-Setting Date for Runoff, Update on Implementation of Supreme Court Mandate on Agenda
The current debate on whether the National Elections Commission (NEC) has the sole authority to fix the current date (December 26) for the presidential runoff election and an update on the implementation of the Supreme Court’s mandate will be top items on the Senate’s agenda when NEC Chairman Cllr Jerome Korkoya and the Board of Commissioners face that body today at 12 noon.
The Secretary of the Senate, J. Nanborlor F. Sengbeh, in an interview with this newspaper yesterday, confirmed the appearance of the NEC officials and the possibility of the new runoff date taking center stage, adding that the House of Representatives has already raised concern on the Elections Commission’s action.
There are reports of some lawmakers citing events that led to the rescheduling of the October 2014 Special Senatorial Election to December due to the outbreak of the Ebola Virus Disease, when a joint resolution signed by the Legislature accepted the new date.
The Supreme Court has, however, reportedly agreed that the NEC’s new decision is in line with the Constitution and the New Elections Law.
The Senate’s unanimous decision last Tuesday during that body’s 77th day sitting followed the reading of a letter from Lofa County Senator Stephen J. H. Zargo, in which he requested the Senate plenary to invite “the officials of NEC including its Chairman, Cllr. Jerome Korkoya, to appear on Thursday, December 14, to appraise the honorable body on how the NEC intends to fix the problems associated with the election as contained within the modification of the Supreme Court Opinion.”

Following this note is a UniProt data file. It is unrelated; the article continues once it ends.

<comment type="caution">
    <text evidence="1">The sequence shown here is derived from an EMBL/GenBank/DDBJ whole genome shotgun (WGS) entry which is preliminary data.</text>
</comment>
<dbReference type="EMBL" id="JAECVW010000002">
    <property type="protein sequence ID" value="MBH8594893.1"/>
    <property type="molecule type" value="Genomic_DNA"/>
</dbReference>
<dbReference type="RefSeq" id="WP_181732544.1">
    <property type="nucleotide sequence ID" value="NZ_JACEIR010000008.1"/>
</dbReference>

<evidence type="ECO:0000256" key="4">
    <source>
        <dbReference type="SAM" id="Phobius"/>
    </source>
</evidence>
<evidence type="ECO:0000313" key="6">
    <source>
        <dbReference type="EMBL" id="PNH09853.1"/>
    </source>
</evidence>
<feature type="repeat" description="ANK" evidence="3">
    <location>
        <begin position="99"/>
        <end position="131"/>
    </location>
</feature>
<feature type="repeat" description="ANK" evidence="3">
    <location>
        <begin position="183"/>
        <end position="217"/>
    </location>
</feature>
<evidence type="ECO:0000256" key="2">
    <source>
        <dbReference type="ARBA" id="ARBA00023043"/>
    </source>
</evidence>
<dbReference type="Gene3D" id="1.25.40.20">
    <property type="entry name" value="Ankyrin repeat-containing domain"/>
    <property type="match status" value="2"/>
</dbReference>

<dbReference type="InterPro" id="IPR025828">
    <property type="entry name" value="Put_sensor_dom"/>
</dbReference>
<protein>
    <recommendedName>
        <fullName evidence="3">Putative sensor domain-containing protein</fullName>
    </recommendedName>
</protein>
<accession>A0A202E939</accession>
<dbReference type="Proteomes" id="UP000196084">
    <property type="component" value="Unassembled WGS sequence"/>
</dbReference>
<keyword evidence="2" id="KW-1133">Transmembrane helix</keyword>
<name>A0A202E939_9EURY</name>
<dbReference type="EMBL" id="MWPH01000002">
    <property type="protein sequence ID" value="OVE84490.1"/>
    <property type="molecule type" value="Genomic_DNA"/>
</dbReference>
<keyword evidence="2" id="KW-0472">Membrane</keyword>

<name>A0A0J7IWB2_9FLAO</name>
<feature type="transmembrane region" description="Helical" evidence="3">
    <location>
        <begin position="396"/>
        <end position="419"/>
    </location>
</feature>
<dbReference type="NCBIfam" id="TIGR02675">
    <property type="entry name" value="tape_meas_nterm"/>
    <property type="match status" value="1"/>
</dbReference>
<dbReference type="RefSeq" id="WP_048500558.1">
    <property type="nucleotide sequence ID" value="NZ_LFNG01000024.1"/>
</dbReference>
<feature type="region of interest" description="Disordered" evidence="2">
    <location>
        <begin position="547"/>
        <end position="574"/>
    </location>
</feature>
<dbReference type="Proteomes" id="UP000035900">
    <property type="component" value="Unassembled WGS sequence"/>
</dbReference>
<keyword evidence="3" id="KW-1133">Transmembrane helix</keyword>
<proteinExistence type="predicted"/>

Senator Zargo, who chairs the Senate Committee on Defense, Security, Intelligence and Veteran Affairs, told our reporter that the Senate’s attention is necessary at “this crucial stage of our national politics that also has security implications.”
During its landmark ruling in the Liberty Party/Unity Party versus the NEC prohibition case on Thursday, December 7, the Supreme Court mandated the NEC to fix the problems that occasioned the taking of the case to the Supreme Court.
In its eight-count mandate, the Supreme Court ruled that the NEC should publish and make available the Final Registration Roll (FRR) to all electoral magistrates for subsequent display at all polling places across the country; the cleaning up of the FRR, wherein persons whose names were not on same should not be allowed to vote; that addendum to the FRR be limited to those within the NEC polling and counting manual; and that officials of NEC refrain from making utterances on matters growing out of the runoff election which could likely be issues of possible future electoral disputes, among others.
River Gee County Senator Conmany B. Wesseh earlier proffered a motion to send his colleague’s letter to the Senate Committee on Autonomous Agencies, but was met with negative reaction from some of his colleagues.
Senator Nyonblee Karnga-Lawrence specifically recalled the appearance of officials of the NEC prior to the elections over some of the issues raised by LP and UP, and declared that if the relevant committee had followed up with the NEC over what was discussed, “maybe we would not be where we are currently. I, therefore, urge my colleague that he amends his motion that will ask the NEC officials appearance before plenary.”